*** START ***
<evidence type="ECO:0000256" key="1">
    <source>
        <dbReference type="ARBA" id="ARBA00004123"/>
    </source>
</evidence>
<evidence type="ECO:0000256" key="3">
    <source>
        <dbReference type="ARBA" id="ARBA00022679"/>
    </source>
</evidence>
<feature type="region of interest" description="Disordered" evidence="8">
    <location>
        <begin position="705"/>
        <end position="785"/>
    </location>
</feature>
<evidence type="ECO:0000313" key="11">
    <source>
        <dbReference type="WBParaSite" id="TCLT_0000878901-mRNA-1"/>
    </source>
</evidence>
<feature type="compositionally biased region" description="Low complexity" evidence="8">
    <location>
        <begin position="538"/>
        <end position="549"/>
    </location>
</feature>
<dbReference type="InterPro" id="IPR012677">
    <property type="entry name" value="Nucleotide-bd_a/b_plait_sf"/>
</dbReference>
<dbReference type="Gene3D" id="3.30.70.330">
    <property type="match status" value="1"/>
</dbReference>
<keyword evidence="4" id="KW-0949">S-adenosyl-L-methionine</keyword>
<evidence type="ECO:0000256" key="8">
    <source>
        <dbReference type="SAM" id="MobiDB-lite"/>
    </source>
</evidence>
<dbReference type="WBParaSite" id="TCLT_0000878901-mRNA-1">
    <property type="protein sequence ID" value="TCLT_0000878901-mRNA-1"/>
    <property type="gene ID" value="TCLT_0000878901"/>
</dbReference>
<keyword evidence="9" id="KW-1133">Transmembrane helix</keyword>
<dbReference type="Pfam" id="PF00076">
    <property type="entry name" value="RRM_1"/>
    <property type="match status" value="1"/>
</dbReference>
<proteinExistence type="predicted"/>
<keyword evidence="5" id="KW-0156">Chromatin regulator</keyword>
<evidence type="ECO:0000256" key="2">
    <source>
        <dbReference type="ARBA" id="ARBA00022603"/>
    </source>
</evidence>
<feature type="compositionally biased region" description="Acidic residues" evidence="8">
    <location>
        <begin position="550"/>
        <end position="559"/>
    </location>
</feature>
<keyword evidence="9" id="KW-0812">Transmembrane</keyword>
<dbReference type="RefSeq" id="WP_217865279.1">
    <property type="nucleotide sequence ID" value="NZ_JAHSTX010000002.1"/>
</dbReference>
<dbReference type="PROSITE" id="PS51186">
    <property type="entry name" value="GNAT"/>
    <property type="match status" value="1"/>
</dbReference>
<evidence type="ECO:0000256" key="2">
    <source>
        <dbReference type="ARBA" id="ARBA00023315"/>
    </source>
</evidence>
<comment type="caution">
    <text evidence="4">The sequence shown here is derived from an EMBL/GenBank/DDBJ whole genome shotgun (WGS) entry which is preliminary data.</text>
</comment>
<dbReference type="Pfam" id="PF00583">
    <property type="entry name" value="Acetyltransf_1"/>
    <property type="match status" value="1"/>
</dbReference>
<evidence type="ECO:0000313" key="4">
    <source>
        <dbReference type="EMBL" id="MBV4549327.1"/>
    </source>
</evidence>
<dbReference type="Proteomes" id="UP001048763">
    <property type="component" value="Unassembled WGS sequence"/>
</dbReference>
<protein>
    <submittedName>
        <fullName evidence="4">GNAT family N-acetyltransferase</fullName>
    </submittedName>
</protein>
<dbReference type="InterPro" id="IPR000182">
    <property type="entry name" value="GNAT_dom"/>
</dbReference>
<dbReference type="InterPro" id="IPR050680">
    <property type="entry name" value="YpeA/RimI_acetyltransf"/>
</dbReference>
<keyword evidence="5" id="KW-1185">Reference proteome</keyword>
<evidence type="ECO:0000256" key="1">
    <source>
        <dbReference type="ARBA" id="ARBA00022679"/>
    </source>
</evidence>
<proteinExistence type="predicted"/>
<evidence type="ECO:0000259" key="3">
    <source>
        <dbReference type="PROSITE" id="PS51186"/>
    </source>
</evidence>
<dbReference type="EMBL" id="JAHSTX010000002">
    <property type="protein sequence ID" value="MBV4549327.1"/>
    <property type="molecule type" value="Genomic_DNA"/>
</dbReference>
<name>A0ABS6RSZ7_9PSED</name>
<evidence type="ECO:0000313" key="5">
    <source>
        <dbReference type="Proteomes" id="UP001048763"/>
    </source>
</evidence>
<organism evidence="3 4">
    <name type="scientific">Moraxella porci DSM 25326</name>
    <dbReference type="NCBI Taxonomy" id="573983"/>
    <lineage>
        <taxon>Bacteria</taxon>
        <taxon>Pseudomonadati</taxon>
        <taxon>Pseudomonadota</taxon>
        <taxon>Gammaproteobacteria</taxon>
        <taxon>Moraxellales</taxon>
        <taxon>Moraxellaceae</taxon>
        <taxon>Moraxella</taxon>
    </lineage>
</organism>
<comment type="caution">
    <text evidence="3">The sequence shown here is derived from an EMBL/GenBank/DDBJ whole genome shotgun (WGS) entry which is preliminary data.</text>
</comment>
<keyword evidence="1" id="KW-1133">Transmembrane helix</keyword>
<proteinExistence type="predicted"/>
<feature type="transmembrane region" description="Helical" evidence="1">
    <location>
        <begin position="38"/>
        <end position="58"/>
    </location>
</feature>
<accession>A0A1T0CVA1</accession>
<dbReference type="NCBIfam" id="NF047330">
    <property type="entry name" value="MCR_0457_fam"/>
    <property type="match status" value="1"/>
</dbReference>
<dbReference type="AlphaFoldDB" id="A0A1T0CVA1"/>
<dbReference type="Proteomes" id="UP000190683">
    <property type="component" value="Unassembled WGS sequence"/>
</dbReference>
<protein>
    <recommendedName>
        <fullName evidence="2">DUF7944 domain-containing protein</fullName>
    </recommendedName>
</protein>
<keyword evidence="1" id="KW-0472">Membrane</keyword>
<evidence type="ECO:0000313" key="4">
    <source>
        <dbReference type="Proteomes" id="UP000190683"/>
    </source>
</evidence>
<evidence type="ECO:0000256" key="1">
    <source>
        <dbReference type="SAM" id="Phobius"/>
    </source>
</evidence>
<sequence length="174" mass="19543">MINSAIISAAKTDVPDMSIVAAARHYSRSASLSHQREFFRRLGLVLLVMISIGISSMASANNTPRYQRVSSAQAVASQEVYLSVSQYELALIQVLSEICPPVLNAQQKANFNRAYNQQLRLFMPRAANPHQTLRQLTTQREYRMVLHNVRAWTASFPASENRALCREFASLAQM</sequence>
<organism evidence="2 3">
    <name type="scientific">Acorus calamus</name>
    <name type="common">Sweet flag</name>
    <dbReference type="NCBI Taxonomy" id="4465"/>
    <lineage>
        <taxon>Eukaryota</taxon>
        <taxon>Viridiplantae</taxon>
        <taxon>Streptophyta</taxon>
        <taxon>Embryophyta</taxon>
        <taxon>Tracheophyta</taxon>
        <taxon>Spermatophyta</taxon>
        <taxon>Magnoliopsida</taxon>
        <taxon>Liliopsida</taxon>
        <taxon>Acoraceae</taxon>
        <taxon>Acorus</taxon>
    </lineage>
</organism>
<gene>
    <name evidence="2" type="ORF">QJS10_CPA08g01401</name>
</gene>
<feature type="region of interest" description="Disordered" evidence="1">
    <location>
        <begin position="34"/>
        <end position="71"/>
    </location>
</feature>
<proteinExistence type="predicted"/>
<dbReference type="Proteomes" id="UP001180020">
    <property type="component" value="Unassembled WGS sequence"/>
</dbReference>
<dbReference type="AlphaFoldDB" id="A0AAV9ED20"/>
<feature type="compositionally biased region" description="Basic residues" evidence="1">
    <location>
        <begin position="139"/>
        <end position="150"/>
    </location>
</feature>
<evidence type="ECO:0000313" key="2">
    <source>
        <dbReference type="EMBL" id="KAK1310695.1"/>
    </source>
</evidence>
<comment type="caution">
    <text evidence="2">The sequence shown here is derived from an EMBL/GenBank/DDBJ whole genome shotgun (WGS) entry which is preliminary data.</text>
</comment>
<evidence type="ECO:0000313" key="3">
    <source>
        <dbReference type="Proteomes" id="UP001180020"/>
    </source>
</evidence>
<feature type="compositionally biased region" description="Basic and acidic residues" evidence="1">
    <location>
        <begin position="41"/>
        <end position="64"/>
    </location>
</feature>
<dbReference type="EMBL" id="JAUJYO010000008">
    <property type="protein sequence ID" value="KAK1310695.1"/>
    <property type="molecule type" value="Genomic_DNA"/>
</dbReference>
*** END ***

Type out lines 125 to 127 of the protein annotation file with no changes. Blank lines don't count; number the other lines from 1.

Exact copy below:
    <dbReference type="NCBI Taxonomy" id="573983"/>
    <lineage>
        <taxon>Bacteria</taxon>